Predictors of loss to follow-up among adult tuberculosis patients in Southern Ethiopia: a retrospective follow-up study | BMC Public Health

Study setting and period

Data for this study were extracted from March 1 to March 30, 2020, from records of TB patients who enrolled in TB care in four public health facilities (three health centers and one primary hospital) between June 20, 2016, and June 07, 2019, in Gibe Woreda, Hadiya zone, southern Ethiopia. Gibe Woreda has a total population of 141,061, among whom 50.5% were female [20]. The public health facilities provide services in various outpatient and inpatient departments and disease prevention and control activities. Diagnosing and treating TB in Ethiopia is based on Ethiopia’s national TB treatment guidelines [21]. This study was conducted in the Primary Health care Units including the health center and primary hospital. When this study was conducted, Gibe Woreda had three health centers and one primary hospital. The facilities were Homecho Primary Hospital, Omochora Health Centre, Megacho Health Centre, and Amboro Health Centre. Homecho Primary Hospital and Omochora Health Centre independently perform TB diagnosis and initiate directly observed treatment, short-course (DOTS). Whereas, the Megacho and Amboro Health Centres receive TB confirmed referral cases from the nearest highest facilities for DOTS.

Study design and eligible population

A retrospective follow-up study was conducted based on the record reviews of patients enrolled on first-line TB treatment under DOTS between June 20, 2016, and June 07, 2019. In this study, all adult TB patients (≥15 years old) who had a known TB outcome and registered on TB logbooks in public health facilities in Gibe Woreda were considered eligible. Patients whose records did not include treatment outcomes or whose patient cards indicated they have transferred out to another health facility were excluded. The study cohort was then categorized into two groups based on the main exposure variable to LTFU, which was the distance that patients had to travel from their permanent residential address to reach a health facility providing TB care. We selected distance traveled as the main exposure variable based on the evidence that it strongly predicted LTFU from TB care [13].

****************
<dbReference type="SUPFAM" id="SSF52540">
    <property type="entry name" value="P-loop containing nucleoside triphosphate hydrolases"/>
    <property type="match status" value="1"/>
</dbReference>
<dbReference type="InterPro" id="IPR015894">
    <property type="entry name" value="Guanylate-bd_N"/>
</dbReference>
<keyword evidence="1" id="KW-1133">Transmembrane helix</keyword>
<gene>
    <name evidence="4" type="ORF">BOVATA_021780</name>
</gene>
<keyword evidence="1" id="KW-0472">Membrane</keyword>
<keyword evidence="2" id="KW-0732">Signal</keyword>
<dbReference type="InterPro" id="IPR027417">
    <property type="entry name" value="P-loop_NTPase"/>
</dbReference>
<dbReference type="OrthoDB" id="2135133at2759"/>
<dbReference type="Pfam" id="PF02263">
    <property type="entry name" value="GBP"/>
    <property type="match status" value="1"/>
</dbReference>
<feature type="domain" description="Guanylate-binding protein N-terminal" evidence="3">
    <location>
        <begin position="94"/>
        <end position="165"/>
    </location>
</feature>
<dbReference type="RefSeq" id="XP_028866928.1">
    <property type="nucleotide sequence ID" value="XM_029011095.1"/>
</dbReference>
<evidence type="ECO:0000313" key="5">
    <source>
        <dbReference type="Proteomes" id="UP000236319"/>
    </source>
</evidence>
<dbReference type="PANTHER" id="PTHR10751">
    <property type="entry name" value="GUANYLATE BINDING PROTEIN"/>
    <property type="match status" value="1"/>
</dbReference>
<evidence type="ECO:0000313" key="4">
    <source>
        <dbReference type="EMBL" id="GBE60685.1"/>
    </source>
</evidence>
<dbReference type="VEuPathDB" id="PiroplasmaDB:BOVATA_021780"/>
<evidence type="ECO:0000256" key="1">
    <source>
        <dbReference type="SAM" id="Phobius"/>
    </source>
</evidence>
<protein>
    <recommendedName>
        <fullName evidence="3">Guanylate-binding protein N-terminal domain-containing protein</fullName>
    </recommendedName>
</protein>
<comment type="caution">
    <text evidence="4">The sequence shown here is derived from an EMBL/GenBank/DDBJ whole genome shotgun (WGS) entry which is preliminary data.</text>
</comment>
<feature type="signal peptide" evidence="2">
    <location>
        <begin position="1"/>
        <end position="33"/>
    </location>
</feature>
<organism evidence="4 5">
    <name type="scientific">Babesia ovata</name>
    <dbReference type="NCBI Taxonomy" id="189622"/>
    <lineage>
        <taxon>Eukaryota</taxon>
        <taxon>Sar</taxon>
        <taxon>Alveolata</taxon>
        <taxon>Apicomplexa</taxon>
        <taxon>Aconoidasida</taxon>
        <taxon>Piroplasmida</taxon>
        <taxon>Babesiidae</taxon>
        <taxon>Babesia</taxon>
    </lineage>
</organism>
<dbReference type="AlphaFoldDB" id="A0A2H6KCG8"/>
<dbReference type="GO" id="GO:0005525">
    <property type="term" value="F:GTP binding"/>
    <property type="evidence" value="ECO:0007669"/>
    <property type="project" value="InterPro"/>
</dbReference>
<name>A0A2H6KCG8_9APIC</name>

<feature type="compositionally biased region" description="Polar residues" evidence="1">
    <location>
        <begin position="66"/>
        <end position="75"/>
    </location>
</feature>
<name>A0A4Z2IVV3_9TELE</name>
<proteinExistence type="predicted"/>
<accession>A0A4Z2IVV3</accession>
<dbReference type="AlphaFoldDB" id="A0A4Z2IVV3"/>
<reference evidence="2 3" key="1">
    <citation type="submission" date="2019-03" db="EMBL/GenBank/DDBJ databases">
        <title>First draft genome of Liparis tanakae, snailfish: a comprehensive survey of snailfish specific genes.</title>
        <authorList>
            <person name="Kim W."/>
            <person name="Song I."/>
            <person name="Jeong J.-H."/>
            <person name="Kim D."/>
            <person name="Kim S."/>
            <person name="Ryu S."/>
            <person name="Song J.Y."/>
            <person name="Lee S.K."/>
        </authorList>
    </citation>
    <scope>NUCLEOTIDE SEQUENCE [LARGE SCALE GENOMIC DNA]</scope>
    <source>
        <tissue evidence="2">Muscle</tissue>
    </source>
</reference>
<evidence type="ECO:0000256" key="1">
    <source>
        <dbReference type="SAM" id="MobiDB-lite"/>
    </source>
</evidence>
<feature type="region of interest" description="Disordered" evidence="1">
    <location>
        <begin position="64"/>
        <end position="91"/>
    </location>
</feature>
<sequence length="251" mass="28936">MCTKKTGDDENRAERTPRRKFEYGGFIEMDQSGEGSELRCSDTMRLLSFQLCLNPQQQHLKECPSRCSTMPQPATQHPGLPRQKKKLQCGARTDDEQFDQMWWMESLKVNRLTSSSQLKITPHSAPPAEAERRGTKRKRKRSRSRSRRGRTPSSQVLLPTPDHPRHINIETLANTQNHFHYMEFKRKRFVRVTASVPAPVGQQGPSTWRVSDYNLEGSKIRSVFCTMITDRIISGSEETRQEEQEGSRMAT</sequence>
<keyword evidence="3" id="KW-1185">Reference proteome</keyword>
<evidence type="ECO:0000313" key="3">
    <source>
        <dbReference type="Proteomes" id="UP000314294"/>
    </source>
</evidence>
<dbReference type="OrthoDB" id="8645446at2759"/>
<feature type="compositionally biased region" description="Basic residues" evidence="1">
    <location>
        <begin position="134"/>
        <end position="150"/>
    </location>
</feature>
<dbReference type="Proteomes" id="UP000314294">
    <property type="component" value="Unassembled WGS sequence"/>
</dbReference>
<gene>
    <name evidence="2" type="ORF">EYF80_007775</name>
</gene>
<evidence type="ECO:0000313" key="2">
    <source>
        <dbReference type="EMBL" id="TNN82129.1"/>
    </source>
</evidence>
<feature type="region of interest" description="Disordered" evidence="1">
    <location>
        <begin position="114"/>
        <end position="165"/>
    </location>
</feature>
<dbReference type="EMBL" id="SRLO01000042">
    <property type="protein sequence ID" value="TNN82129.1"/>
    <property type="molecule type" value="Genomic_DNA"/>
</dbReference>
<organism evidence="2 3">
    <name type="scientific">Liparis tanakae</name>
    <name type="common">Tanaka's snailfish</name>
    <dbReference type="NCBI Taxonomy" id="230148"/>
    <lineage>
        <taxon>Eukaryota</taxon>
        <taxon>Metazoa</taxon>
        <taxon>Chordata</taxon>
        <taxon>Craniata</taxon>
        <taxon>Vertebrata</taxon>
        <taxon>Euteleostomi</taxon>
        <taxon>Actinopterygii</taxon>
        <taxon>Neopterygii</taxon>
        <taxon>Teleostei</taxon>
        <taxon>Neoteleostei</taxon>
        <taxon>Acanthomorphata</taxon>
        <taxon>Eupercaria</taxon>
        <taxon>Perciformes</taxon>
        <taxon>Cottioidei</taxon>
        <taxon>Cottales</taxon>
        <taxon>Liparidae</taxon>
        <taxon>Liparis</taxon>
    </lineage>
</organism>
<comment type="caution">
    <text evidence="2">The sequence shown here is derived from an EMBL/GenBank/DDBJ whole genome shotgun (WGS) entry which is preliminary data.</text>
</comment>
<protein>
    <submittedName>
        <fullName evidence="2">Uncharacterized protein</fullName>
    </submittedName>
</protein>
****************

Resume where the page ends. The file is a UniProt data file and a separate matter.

Ethical considerations

All methods in the study were performed following the relevant guidelines and regulations, e.g., the Declaration of Helsinki. The ethical approval is obtained from the Haramaya University College of Health and Medical Sciences Institutional Health Research Ethics Review Committee (IHRERC) with a reference number IHRERC/025/2020. As the study was based on secondary data, on behalf of the patients who received TB care in the selected facilities, informed consent was obtained from the health facility heads to access patient records. Data were collected anonymously to ensure confidentiality.

Sample size determination and sampling techniques

The sample size was estimated based on a Log-rank test comparing two survival curves using Schoenfed’s method in Stata version 16. Adult TB patients who traveled a distance of over 10 km [13] to reach the nearest health facility to receive TB care constituted the exposed group; those who traveled a distance fewer than 10 km constituted the control groups. The assumptions considered were 5% significance level, 90% power, 1:2 allocation ratio (exposed to the unexposed group), and a reference hazard ratio of 1.4 [13]. Accordingly, the minimum calculated sample size was 397 (149 in the exposed group versus 248 in the unexposed group). Adding 5% for incomplete records separately for each group, the minimum sample size considered was 418 (157 in the exposed versus 261 in the unexposed group). After assigning the minimum calculated sample size proportionally to each of the selected public health facilities based on the size of TB patients enrolled during the study period, a simple random sampling method was used to select individual records of TB patients to be reviewed (Fig. 1).